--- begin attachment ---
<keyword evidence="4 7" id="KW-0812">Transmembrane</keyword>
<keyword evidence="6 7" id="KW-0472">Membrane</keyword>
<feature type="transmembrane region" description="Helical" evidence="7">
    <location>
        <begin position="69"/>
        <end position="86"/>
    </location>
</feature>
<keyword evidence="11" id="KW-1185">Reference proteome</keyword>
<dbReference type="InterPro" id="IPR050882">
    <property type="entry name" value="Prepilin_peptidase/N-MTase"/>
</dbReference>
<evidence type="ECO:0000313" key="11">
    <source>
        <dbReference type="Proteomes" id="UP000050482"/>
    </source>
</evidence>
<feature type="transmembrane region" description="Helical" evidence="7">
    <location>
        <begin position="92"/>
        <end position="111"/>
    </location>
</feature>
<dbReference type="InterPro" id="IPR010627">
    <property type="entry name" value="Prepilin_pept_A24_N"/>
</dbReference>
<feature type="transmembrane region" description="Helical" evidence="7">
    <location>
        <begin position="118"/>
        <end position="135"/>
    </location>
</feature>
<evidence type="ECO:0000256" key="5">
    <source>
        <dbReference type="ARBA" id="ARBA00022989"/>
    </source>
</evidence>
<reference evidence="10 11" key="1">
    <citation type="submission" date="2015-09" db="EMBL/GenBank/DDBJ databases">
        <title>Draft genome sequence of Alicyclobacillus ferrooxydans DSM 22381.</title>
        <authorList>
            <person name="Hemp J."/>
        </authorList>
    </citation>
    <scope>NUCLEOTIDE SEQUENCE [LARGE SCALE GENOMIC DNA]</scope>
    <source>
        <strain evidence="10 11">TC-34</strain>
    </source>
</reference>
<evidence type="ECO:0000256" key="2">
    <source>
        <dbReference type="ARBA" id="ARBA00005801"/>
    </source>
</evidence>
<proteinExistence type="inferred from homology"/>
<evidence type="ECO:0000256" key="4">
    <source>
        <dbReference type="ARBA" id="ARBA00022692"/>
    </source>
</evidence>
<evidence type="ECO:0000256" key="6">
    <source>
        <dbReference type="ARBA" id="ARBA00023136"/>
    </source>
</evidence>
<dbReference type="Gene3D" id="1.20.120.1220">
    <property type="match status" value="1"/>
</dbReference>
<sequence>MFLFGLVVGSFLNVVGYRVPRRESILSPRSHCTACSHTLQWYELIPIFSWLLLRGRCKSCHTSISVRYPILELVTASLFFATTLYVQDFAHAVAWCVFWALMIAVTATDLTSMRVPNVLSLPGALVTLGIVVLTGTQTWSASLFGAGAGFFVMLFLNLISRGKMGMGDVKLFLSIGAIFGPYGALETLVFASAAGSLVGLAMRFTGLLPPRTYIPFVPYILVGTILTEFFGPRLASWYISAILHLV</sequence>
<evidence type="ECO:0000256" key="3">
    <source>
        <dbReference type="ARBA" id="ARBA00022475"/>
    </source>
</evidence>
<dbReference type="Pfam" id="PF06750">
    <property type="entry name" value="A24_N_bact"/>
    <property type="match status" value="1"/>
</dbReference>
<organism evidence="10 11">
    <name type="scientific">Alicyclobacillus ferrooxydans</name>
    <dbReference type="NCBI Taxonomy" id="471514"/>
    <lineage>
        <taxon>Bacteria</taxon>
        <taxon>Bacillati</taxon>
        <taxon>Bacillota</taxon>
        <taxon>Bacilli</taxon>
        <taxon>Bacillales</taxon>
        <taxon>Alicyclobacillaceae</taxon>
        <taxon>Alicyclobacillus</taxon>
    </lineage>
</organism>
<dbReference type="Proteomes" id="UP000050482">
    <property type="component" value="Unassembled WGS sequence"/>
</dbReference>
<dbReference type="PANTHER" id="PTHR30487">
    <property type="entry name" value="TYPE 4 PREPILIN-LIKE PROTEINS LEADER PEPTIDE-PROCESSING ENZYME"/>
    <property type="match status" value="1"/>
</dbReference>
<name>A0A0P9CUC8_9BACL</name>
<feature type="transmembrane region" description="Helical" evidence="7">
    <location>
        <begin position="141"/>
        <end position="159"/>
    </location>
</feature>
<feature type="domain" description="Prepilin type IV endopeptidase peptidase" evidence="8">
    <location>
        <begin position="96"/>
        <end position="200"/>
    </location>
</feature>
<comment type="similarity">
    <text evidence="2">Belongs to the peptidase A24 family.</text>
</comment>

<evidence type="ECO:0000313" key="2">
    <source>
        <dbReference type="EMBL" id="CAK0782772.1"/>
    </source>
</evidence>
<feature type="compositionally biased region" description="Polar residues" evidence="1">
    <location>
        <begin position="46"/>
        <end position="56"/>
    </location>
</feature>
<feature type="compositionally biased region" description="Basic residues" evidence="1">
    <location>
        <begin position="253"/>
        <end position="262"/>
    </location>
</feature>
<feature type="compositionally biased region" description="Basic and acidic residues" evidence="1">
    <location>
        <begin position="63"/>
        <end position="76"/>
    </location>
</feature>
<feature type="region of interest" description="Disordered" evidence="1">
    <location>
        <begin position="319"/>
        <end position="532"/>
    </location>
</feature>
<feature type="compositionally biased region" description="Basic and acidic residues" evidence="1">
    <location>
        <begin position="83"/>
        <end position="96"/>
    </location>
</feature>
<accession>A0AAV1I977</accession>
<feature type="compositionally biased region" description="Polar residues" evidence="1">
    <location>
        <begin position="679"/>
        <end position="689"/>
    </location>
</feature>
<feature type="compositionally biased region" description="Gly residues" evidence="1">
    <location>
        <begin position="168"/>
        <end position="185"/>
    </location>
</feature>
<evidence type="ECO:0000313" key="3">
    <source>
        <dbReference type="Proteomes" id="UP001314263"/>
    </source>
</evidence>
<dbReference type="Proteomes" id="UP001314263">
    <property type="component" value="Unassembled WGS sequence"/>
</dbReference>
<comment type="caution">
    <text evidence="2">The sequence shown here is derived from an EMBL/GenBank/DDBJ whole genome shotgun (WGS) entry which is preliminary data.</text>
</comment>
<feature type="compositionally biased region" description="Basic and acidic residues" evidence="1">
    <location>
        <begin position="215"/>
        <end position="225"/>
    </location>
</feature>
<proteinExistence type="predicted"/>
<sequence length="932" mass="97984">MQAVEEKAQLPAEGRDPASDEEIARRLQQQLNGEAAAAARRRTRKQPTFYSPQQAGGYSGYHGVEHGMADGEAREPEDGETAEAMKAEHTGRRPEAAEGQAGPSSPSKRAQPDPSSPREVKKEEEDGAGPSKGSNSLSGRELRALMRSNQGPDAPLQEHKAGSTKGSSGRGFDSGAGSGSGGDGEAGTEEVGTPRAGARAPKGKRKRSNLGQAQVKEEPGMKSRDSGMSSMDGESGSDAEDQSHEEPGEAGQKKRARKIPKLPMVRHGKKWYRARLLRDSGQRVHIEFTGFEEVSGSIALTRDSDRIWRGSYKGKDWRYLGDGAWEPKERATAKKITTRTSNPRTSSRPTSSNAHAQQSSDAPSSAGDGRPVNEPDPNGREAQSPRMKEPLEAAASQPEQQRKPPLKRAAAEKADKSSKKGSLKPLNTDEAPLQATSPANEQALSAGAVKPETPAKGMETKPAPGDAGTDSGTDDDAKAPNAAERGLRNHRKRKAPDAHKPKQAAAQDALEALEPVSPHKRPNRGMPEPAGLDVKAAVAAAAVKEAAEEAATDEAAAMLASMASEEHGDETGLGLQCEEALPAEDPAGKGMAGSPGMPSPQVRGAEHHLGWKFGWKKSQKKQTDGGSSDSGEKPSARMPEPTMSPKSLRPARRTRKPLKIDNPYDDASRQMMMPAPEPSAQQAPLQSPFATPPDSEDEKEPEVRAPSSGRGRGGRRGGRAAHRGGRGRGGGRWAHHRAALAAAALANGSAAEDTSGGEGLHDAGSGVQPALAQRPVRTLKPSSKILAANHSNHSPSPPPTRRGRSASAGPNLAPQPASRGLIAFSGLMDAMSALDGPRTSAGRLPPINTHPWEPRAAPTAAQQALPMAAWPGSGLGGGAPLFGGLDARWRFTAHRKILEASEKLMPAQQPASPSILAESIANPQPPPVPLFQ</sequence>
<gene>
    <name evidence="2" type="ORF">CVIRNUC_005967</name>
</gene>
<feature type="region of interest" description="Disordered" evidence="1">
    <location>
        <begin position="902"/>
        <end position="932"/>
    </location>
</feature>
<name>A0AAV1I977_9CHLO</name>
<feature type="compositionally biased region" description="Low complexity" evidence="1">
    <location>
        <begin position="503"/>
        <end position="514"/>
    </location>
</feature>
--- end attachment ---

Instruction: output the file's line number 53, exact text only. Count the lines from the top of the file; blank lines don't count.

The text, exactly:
    </source>